ON AIR NOW

LISTEN NOW

Weather

cloudy-day
68°
Mostly Cloudy
H 83° L 64°
  • cloudy-day
    68°
    Current Conditions
    Mostly Cloudy. H 83° L 64°
  • cloudy-day
    82°
    Afternoon
    Mostly Cloudy. H 83° L 64°
  • clear-night
    75°
    Evening
    Mostly Clear. H 83° L 64°
LISTEN
PAUSE
ERROR

The latest newscast

00:00 | 00:00

LISTEN
PAUSE
ERROR

The latest traffic report

00:00 | 00:00

LISTEN
PAUSE
ERROR

The latest forecast

00:00 | 00:00

National
Delta introducing enhanced requirements for travelers with service or support animals
Close

Delta introducing enhanced requirements for travelers with service or support animals

Delta introducing enhanced requirements for travelers with service or support animals
Photo Credit: WFTV.com

Delta introducing enhanced requirements for travelers with service or support animals

Taking steps to "further protect its customers, employees and service and support animals, Delta Air Lines is having new requirements for those who wish to travel with trained service and support animals.

 

According to a statement, customers have attempted to fly with comfort turkeys, gliding possums, snakes, and even spiders. Delta has reportedly seen an 84 percent increase in animal incidents since 2016, and even an attack by a 70 pound dog last year. 

 

Staring March 1st, any customer traveling with a service or support animal must meet these new requirements:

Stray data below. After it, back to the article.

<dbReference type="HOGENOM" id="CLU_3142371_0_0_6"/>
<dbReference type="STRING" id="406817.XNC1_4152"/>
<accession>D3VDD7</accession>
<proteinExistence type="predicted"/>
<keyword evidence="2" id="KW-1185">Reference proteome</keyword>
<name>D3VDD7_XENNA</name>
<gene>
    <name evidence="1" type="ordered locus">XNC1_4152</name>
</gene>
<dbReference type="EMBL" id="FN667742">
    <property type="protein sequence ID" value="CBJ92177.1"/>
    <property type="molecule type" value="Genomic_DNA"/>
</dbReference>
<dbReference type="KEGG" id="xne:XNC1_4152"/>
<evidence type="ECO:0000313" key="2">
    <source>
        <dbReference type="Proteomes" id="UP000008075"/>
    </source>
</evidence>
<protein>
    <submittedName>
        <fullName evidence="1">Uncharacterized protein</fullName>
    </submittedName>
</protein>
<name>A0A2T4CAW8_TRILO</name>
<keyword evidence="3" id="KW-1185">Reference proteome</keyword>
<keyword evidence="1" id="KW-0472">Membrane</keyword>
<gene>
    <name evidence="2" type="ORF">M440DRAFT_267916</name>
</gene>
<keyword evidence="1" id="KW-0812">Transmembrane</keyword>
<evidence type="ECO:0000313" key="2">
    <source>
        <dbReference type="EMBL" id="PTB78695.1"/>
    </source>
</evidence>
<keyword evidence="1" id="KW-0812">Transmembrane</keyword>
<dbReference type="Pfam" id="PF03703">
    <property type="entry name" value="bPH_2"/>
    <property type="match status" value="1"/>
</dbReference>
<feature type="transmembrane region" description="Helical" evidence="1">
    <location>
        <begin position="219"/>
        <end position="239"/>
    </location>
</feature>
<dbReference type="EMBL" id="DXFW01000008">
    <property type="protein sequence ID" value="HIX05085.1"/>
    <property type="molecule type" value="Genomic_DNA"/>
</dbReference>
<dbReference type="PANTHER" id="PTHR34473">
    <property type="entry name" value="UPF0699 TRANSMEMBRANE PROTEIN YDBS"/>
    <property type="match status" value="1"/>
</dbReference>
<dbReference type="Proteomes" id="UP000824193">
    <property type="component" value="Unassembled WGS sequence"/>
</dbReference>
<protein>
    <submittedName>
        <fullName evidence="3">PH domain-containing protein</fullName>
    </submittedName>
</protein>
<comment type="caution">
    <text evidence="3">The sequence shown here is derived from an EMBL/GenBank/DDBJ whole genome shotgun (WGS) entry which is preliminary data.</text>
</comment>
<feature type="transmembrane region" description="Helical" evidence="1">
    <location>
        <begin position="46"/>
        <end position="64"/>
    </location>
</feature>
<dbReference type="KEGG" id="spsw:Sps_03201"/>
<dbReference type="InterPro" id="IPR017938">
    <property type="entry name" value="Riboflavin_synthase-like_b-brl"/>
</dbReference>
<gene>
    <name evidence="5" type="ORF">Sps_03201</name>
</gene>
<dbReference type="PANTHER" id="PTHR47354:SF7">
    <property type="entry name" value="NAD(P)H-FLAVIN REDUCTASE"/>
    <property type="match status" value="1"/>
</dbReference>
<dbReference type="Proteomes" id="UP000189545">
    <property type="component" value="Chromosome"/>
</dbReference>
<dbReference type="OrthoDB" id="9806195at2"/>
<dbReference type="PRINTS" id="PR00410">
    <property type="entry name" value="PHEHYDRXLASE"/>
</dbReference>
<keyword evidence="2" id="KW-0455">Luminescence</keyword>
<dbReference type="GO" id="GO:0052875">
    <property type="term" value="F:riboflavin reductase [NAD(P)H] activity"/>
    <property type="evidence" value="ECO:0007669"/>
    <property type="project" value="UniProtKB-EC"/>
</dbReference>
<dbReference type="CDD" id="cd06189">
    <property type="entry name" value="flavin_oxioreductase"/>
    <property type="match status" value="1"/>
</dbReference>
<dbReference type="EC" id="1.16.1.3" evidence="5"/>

Traveling with a trained service animal: 

 

Customers traveling with a trained service animal will be required to submit a signed Veterinary Health Form and/or an immunization record (current within one year of the travel date) for their animal to Delta’s Service Animal Support Desk via Delta.com at least 48 hours in advance of travel. 

 

Traveling with an emotional support animal or psychiatric service animal: 

 

Customers traveling with an emotional support animal or psychiatric service animal will be required to submit a signed Veterinary Health Form and/or an immunization record (current within one year of the travel date), an Emotional Support/Psychiatric Service Animal Request form which requires a letter prepared and signed by a doctor or licensed mental health professional, and a signed Confirmation of Animal Training form to Delta’s Service Animal Support Desk via Delta.com at least 48 hours in advance of travel. 

 

This desk will verify that the documentation is received and will confirm the travel reservation prior to your arrival at the airport. Any information not completed will be made known to you via email from a representative. 

 

The type of accepted animals, as well as related questions can be found here.

Read More
VIEW COMMENTS

There are no comments yet. Be the first to post your thoughts. or Register.

The Latest Headlines You Need To Know

  • New York University has issued a public apology and fired their director of food service after students complained that  watermelon water and cornbread the school was serving during Black History Month was racially insensitive. Student Nia Harris told CNN she noticed a sign for a Black History Month special menu in the university dining room and was stunned when saw what was actually on the menu. Ribs, collard greens, cornbread, mac and cheese, yams, and two beverages, watermelon-flavored water and red Kool-Aid.  Harris said 'I talked to the cook who told me 'black people put this menu together' and assured me that it was not racially insensitive,'  She emailed the dean of the school and NYU’s President Andrew Hamilton of the insensitive and “stereotypical” meal. She also posted the letter on her facebook page.  President Hamilton issued a statement saying in part, “We were shocked to learn of the drink and food choices that our food service provider - Aramark - offered at the Weinstein dining hall as part of Black History Month. It was inexcusably insensitive.”